That $142,000 could pay for a lot of transparency.

Saving time

I'd note that the process of sending a certified letter takes more time than email.

It's not a huge issue, but, if and when some agency or consultant takes a broad look at FOIL practices, it's worth consideration: why have other agencies decided they need not maintain such high (and somewhat more costly) standards?

City responsiveness

While some city agencies have been somewhat more responsive than the ESDC, that doesn't prove true across the board. Last year I tried to figure out how the city decided to add $105 million to Atlantic Yards subsidies.

At first, I was stonewalled. Then I didn't get a real answer.

In City Limits, Jarrett Murphy reports on the Bloomberg administration's very mixed record regarding transparency:
Over the past eight years, Bloomberg's City Hall has put an unprecedented amount of public information online. Most agencies have become more accessible to the press, even if getting city officials on the phone can be difficult.

But some parts of the Bloomberg administration—some of the rooms in the house—are as or more impenetrable as they were under Giuliani. And according to watchdogs, researchers and reporters, gaining access to some agencies' documents through the Freedom of Information Law has been unjustifiably difficult.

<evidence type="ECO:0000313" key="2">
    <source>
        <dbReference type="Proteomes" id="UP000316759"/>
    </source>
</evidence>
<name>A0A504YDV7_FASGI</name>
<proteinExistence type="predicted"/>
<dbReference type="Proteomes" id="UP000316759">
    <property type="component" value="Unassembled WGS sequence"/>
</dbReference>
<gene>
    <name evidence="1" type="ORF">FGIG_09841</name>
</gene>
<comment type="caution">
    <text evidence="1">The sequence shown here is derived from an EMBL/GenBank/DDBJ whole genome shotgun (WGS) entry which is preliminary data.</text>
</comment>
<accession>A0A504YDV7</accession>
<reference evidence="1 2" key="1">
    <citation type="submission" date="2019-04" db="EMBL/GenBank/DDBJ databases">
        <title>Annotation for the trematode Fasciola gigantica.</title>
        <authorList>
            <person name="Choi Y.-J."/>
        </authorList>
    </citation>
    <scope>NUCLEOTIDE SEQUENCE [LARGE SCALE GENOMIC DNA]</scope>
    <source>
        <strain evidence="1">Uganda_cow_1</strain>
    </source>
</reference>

Tuesday, October 27, 2009

Thompson criticizes Bloomberg on MTA, ignores AY

From a press release from Democratic Mayoral candidate Bill Thompson regarding remarks today on the MTA:
Thompson said, “Our City’s economic health and quality of life depend on leadership at City Hall that speaks up for transit riders. Unfortunately, New Yorkers haven’t had that advocacy under Mayor Bloomberg. The Mayor’s top-down decision-making approach has led to two fare hikes in 15 months, service cuts, and crumbling subway stations. As fares have gone up, the Mayor and his MTA appointees have been largely silent.”

During Bloomberg’s eight years in office, the city's financial contribution to the Metropolitan Transportation Authority has remained relatively stagnant -- even while the city had surpluses.

Addressing the MTA’s mismanagement, Thompson said, “I will appoint MTA Board members who are transit activists and more representatives of the riding public—unlike the Bloomberg Administration’s loyalists who have no special knowledge or even prior familiarity with transit. And my appointees will be instructed that raising fares will not be the silver bullet solution to the MTA’s mismanagement and bloated budget.”